By Joe Tash
A new task force made up of merchants and city staff will look at ways the Del Mar city government can assist existing businesses and encourage new businesses to locate in the city.
The decision to form the task force came after the City Council discussed a proposal by Mayor Terry Sinnott and Councilman Al Corti, which called on the city to focus its energy and attention on improving the business climate in the city’s downtown village area.
The action comes in the wake of November’s defeat by Del Mar voters of Proposition J, a downtown revitalization plan supported by city officials and business leaders.
A memo included on the City Council’s Monday, April 15, agenda authored by Sinnott and Corti, painted a less-than-rosy picture of the city’s current business prospects.
“Our downtown businesses are not prospering. Approximately 45 percent of the Plaza is vacant. The Flavor restaurant has closed. Our sales tax revenues, which indicate the amount of business being conducted in the City, have not been increasing, and are projected to decline in 2012-2013 (to just under $1.5 million),” the memo said.
The memo asks whether the city is doing all it can to help new and existing businesses prosper, and then suggests a number of steps, such as forming a task force, establishing a dedicated “business coordinator” position at City Hall, solving parking issues, reducing the cost of opening a restaurant in Del Mar, and promoting Del Mar as a business-friendly city.
Following the discussion at Monday’s meeting, City Manager Scott Huth said he would compile a list of potential task force members and present it to the council at its May 1 meeting.
Sinnott and Corti said they are concerned the business climate is deteriorating in Del Mar’s downtown village, which could in turn impact the city’s ability to provide services and hurt property values throughout the city.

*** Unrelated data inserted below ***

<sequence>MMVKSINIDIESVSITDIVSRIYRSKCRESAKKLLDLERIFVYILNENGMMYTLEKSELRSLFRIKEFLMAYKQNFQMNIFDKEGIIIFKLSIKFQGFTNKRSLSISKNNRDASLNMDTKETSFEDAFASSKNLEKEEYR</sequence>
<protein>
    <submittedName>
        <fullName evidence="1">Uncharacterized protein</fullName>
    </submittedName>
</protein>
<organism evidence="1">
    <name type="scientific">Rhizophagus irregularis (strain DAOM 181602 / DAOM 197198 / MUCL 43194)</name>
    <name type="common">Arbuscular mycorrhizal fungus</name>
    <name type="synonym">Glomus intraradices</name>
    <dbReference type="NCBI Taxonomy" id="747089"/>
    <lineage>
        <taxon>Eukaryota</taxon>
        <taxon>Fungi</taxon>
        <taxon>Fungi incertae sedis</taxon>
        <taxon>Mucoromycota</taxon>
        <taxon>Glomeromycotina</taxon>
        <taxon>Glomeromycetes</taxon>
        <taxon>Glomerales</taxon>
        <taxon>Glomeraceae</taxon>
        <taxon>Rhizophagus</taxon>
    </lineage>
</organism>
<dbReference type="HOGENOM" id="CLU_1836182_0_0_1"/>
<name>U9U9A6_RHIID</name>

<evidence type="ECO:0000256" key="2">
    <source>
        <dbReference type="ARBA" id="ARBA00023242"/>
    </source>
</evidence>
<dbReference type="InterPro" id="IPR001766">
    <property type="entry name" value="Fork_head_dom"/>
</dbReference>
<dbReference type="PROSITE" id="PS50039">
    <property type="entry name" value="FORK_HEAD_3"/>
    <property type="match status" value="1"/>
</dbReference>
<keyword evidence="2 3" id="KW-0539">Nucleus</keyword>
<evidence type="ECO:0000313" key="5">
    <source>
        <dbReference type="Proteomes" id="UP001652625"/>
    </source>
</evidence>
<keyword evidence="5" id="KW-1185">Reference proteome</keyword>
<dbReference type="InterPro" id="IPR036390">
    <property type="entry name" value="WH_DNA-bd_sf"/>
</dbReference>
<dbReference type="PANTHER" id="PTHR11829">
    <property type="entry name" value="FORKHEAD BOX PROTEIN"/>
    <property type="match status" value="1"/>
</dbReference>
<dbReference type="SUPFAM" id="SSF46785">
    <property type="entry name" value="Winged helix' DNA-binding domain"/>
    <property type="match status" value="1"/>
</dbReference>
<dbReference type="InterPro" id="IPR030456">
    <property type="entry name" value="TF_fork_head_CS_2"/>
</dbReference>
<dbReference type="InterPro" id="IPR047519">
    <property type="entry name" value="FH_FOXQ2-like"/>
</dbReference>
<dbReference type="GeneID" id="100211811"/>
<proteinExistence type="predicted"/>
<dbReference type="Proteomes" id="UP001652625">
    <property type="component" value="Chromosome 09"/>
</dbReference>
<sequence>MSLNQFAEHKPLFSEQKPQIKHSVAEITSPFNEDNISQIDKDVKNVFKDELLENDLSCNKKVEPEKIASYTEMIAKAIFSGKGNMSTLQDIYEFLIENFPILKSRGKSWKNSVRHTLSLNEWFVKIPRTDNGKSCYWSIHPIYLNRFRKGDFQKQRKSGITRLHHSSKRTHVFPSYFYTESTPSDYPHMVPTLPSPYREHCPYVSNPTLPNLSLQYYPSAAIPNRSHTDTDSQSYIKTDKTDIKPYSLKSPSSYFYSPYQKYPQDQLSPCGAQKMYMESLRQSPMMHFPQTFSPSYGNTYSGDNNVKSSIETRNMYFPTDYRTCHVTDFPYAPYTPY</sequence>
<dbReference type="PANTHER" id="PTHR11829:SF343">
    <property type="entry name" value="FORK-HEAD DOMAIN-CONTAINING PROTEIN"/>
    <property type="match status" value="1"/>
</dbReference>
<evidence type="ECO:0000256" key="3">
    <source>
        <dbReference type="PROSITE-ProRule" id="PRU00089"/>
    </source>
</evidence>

“My ultimate worry is if businesses continue to decline in Del Mar, we will have a harder time remaining economically viable,” Sinnott said.
Competition from nearby shopping centers such as Del Mar Highlands and Flower Hill, as well as the proposed One Paseo project on Del Mar Heights Road, puts more pressure on local businesses, the council members said.
Several business and property owners spoke at the meeting, supporting the idea of a business liaison at the city. They also cited problems such as parking, and a perception that the city is more prone to put up obstacles for businesses than to be helpful.
Property owners also need incentives to upgrade their buildings, said council members and merchants, which was one of the elements of the revitalization plan that was rejected by voters in November.
Sinnott stressed that the city should not duplicate efforts of such groups as the Del Mar Village Association, which are already working to promote the city’s business prospects.
Rather, he said, the city should “focus on our own house,” as it looks for ways to support Del Mar’s business community.